I agree. When momentous news is being transmitted you grab at any straw around: The demo television sets in department store windows on November 22, 1963. A puff of white smoke from the Vatican. The tweet from a 20-something computer programmer in Pakistan in the early morning hours of May 2, 2011: “Helicopter hovering above Abbottabad at 1AM (is a rare event).”
But for the daily and weekly grind of news, the social media outlets are not the answer. The New York Times the other day reported on the transformation of the Hollywood Reporter from a daily trade magazine to a large format weekly, featuring 3,000-word articles. The “breaking news was pushed” to a website. The print edition’s cover “has become prized real estate.”
Closer to home we have the good example of the West Windsor-Plainsboro News. Some background: Back in December, 2001, we had a holiday party for staff and freelancers. One of the freelancers brought her husband, Steve Goldin, who immediately impressed me as a student of the local media. (Goldin is the developer who later became the principal in Intercap, the company hoping to develop the residential-retail enclave at the Princeton Junction train station.) Goldin offered me some advice: The WW-P community is totally wired, he said, far more so than most communities. Whatever you do with the WW-P News, make sure you have an online component.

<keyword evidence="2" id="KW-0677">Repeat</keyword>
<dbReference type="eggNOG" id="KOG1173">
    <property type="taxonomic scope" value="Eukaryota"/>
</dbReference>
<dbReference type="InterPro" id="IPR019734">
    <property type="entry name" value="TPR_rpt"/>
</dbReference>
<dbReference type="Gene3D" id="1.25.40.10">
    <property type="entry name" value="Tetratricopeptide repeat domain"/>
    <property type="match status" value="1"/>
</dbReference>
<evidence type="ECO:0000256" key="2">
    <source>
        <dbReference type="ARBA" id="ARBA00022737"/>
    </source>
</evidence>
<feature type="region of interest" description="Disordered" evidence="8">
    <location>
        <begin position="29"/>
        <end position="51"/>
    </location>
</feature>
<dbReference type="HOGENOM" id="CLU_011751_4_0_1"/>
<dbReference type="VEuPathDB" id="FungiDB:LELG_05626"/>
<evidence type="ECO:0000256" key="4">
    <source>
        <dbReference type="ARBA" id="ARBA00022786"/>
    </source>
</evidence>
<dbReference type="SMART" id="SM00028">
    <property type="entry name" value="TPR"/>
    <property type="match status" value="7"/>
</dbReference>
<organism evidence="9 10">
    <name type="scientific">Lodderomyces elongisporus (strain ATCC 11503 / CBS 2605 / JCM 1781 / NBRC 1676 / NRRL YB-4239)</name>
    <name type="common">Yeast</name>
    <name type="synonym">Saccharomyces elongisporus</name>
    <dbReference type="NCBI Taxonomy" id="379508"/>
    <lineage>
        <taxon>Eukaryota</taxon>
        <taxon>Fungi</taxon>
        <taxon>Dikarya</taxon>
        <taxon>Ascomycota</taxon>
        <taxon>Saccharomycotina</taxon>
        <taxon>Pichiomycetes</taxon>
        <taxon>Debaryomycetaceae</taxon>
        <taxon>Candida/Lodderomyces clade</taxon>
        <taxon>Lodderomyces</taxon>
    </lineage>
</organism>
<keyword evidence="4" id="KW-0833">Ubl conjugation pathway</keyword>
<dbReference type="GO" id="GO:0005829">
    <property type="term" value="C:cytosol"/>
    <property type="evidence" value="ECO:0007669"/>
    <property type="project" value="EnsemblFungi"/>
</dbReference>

We did just that, and still do. Last year our reporting reached a critical mass. Should we continue publishing “only” every two weeks or should we come out every week? Mindful of Goldin’s advice and aware of the intense community interest in several issues, we decided to augment our print publication with an E-mail newsletter distributed every other Friday to alternate with the print publication.
We set up the system, and then rolled it out to the print readership. Send us an E-mail with “Sneak Peek” in the subject line and you will then get a weekly dose of community news. A few people responded — very few.
The sad fact is that, contrary to the business plans of Patch and hundreds of community-based bloggers and Huffington Post wannabes, there is not an insatiable demand for what the town council thinks about the local dog catcher (not even if it’s Tweeted “live” from a late-night meeting). Nor are there dozens of people hoping to be “citizen journalists” or aspiring filmmakers seeking to submit Ken Burns-style videos online.
But what about that Osama bin Laden tweeter? Yes, he did record a moment in history. But eight hours later he was tired of it, literally. His last tweet, after being pestered by hundreds of professional journalists: “Bin Laden is dead. I didn’t kill him. Please let me sleep now.”
All of which is a little discouraging. If print is dead, and killed by the “social media,” which have little incentive to do any real reporting, where will we get our news? And how will a person like me make a living?
Maybe I will be active on LinkedIn, after all. But I still won’t buy the stock.